Have you bought into the value of content marketing, only to realize how much of a struggle it is to get the rest of your company on board?
You’re not alone.
With the adoption of anything new within an organization, there are generally the champions of the cause and a lot of people who need to be sold on the idea.
It seems backward, but you’re more likely to find a CEO who understands the value of SEO and social media before they understand why they should adopt a more holistic content marketing strategy. And when they do finally buy into the idea, the challenge of creating a culture of content creation can become a real struggle.
It’s an uphill battle, but over time you can succeed in creating a collaborative culture around content creation. Here are a few ideas to get you started:
People are probably pretty busy in your office. The staff is probably overworked, so their time is already stretched thin over a lot of other priorities. Management is likely too busy to bother. Chances are, neither of them will understand the value of creating content in the beginning, especially if they aren’t writers.
In both cases, you need to sell them on how content marketing relates to them, and find out how they feel most comfortable in the creation process.
For example, if one of your managers is a prolific speaker and presenter but doesn’t like writing, consider helping them produce short form video or a podcast. Content doesn’t have to be written; it can be anything you want to create that helps tell your story.
Alternatively, if some of your staff members are already active on social media, equip them with the tools to help manage your organization’s social profiles. Empower them to become an elite team of photographers and promoters of special events and daily office life.
You can also repurpose existing assets onto new platforms to fill in your publication gaps. Upload your slide decks or ad reprints to SlideShare, or pull ideas and stats from your completed reports.
How you structure the content creation within your company is key to its success. Simply creating an editorial calendar and telling your team to “start making stuff” is not enough. There must be a clear direction to your content marketing efforts.
Every content piece assigned to the editorial calendar should have a specific objective in mind – no matter what medium it is – that will give your message and your team clear direction.
Think deeply about your buyer personas, keywords, and voice. Learn to be comfortable saying no to ideas that don’t align with your focus and editorial guidelines. Your entire team should have a knowledge – and part ownership – of that vision.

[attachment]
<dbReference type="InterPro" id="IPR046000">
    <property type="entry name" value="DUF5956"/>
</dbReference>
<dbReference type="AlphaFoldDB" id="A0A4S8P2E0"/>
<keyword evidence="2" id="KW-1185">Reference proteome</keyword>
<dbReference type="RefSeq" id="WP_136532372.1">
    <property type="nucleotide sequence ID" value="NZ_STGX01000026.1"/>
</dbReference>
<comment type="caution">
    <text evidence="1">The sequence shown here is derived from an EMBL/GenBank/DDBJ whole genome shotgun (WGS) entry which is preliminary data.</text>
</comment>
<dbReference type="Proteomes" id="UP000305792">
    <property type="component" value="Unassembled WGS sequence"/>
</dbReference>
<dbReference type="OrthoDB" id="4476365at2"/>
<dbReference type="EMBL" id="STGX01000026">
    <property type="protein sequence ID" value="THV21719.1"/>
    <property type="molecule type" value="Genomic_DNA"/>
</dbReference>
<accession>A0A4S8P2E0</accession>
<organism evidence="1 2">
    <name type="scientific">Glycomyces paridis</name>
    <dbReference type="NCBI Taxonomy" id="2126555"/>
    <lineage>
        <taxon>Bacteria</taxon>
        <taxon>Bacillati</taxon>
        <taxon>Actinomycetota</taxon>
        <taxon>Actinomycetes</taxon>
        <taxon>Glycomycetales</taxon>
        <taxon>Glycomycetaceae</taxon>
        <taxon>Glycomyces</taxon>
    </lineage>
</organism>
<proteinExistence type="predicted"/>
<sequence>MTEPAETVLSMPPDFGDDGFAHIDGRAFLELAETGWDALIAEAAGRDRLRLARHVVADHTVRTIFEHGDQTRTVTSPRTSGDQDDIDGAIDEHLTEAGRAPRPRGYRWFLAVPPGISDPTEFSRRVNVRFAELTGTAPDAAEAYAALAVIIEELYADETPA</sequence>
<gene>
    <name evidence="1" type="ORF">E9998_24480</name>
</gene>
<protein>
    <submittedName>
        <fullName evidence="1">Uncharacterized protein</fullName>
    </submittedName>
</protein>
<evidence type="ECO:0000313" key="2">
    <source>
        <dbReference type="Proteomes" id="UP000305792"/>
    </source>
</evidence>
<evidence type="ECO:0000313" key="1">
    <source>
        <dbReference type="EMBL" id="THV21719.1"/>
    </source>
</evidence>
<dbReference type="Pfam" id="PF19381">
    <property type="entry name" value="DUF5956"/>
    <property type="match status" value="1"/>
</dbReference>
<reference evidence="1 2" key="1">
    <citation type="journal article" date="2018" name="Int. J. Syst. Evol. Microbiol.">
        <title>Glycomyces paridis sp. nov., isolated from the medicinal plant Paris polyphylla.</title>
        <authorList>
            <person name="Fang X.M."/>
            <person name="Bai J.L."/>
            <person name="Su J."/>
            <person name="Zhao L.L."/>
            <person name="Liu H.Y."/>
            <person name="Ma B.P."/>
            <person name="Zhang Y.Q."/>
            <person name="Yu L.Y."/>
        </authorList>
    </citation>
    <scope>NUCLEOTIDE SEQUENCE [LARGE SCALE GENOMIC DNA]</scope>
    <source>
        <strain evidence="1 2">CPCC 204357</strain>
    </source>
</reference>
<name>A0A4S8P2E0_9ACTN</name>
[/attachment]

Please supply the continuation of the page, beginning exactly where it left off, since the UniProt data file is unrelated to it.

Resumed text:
Remember, this is a collaboration. Your team should continue to feel like they are part of something meaningful for both your company and for themselves.
If you don’t already have one, consider hiring an editor to manage your editorial calendar.
When all ideas and finished content funnel through one person, it ensures your brand’s voice and the quality of the content remains consistent. An editor will carry a deep understanding of your organization’s goals, story and target audience to keep the rest of the content team on track.
Holding employees accountable for content is difficult, especially if they haven’t been tasked with creating it in the past. This is why their belief in the organization’s story and their role in contributing to it is so crucial. By building a culture around your content strategy, rather than simply assigning people “jobs,” they will understand why it’s important and be more willing to proactively contribute to the bigger story overall.
As a business, you must be willing to care about your audience before they care about you. As an employer, it works the same way. If you want your employees to continue to care, recognize them as a vital part of the organization every opportunity that you can.
With the right motivation and direction, all employees can contribute to the content ecosystem within your organization. Each individual must be empowered to create and share their unique stories, allowing them to become one small part of the content creation engine in your organization working together to drive your marketing strategy toward its goals.
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